Thank you for reading. I am Michael Jordan, “The BEE Whisperer,” Owner of A BEE Friendly Company, INC. located in Wyoming. I have been teaching the art of bees and beekeeping for over 15 years. I have studied bees in my many travels over the world. Bees and Beekeepers are different all over the world. The style of beekeeping used is up to you. There are over 20,000 types of bees and 1500 of them are a type of honey bee. If you work with bees I would love to hear from you. If you want me to come and teach a group or class for you, let me know, I love to talk bees, I travel all over the world doing so. You can reach me at abeefriendlycompany@gmail.com. Get me there and we can all bee friendly.

“Make a buzz, have a Bee Hive. When you Talk about Green Technology there is nothing greener then a Beekeeper!” – Michael Jordan -

About Michael Jordan

Thank you for reading. I am Michael Jordan, “The BEE Whisperer,” Owner of A BEE Friendly Company, INC. located in Wyoming. I have been teaching the art of bees and beekeeping for over 15 years. I have studied bees in my many travels over the world. Bees and Beekeepers are different all over the world. The style of beekeeping used is up to you. There are over 20,000 types of bees and 1500 of them are a type of honey bee. If you work with bees I would love to hear from you. If you want me to come and teach a group or class for you, let me know, I love to talk bees, I travel all over the world doing so. You can reach me at abeefriendlycompany@gmail.com. Get me there and we can all bee friendly.

7 comments

  1. Michael, I will be moving to a location much more condusive to having bees in the fairly near future. When I do I will get in touch with you and I have been reading all your stuff. I have been aware and intrigued with bee’s for a very long while but never raised any. I have raised goats and chickens, horses and a few other critters but no bee’s. I just want to have a hive or two. I actually do have a lot of bees in my garden and kind of wigged out on photographs of them in the last few years. Scope some of them out on my site and FB page and I have more if you ever want to use any of them, I will forward to you. I think you may appreciate them and have a use for them. Feel free to contact me and ….. Good on Ya !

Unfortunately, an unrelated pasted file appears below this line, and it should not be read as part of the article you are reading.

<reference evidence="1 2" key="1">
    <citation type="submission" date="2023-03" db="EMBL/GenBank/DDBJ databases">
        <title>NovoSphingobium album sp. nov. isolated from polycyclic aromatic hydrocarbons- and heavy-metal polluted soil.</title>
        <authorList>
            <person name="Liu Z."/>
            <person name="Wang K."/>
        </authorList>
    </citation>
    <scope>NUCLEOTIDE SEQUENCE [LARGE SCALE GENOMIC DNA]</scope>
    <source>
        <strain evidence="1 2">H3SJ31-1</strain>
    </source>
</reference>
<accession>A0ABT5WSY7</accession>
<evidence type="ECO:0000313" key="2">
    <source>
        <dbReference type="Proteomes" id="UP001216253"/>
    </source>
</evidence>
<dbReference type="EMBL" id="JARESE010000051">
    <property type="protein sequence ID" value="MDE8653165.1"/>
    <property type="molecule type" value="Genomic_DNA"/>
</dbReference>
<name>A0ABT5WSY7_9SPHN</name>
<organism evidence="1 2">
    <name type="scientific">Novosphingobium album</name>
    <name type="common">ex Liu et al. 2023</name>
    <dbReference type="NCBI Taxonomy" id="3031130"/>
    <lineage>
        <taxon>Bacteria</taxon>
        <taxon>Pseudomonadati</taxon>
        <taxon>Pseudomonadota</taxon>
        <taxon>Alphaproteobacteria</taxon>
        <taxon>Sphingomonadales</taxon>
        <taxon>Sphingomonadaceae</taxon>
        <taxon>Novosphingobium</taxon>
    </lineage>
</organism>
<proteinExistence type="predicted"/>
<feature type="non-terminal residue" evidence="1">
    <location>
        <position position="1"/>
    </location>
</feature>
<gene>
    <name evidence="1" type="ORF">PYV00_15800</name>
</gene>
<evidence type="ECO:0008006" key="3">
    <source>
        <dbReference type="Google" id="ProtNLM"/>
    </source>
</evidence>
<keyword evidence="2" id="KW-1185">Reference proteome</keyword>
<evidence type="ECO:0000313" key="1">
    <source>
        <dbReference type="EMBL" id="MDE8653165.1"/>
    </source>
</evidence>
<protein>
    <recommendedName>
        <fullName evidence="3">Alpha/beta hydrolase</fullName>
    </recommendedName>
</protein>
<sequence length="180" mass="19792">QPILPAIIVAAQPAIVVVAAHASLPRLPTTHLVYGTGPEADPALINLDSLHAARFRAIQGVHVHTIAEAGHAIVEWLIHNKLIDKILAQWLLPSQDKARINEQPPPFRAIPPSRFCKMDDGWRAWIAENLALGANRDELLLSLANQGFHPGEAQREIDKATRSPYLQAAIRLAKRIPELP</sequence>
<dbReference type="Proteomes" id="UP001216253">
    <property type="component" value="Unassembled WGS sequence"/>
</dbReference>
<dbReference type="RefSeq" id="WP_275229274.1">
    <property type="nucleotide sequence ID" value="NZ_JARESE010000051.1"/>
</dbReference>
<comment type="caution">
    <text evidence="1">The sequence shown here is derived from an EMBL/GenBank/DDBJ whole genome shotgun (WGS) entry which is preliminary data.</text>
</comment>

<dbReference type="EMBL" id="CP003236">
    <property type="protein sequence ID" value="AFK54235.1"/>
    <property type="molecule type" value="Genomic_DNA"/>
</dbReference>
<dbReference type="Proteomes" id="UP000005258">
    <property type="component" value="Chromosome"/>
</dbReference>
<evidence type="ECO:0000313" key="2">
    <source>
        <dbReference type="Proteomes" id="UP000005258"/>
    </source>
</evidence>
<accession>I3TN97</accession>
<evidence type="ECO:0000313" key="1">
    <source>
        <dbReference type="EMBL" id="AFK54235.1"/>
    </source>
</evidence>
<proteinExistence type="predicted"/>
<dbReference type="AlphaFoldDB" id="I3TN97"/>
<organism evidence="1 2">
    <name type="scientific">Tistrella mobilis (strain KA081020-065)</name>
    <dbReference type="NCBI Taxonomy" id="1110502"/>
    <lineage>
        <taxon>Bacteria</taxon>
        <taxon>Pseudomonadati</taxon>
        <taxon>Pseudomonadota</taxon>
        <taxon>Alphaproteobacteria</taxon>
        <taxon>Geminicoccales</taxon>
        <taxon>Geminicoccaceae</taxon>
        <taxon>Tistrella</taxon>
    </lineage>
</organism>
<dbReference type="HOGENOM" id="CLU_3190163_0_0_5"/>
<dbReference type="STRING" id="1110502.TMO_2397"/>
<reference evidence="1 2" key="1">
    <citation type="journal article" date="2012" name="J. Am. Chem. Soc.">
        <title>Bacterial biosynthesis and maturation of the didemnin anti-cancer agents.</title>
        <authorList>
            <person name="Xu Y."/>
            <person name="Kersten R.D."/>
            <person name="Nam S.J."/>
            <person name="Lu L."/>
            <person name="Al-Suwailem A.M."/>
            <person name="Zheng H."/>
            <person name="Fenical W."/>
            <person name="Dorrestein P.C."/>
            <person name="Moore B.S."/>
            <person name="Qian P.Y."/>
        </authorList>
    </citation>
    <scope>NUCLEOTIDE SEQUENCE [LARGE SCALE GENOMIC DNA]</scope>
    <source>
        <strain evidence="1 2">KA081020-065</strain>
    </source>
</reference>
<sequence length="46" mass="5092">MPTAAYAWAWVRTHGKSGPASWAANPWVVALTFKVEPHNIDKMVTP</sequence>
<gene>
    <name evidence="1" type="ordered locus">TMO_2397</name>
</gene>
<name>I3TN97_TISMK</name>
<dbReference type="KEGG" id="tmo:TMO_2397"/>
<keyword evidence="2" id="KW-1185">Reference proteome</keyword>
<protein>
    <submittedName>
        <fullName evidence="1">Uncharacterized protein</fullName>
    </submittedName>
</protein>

• Thank You very much for reading. I am going to put a link in for bees for starting out. Here is what I tell every one. Three to five hive max. You need three hives so you can see and compare growth. If you lose a hive you can pull from the two to make a new one. you can pull brood to build a weak hive and freeze brood to do fast brood build for places like where I am with short seasons. Pick one style of beekeeping and one type of hive. I keep all kinds of bees, hives, and do different styles. But I do it to teach or to maybe throw a cell phone in to see if it mess with them. you should find a local beekeeper and see if they spilt hives, or will make a nuc for you. Bee tracking is good and putting an ad in Craigs list help for swarms.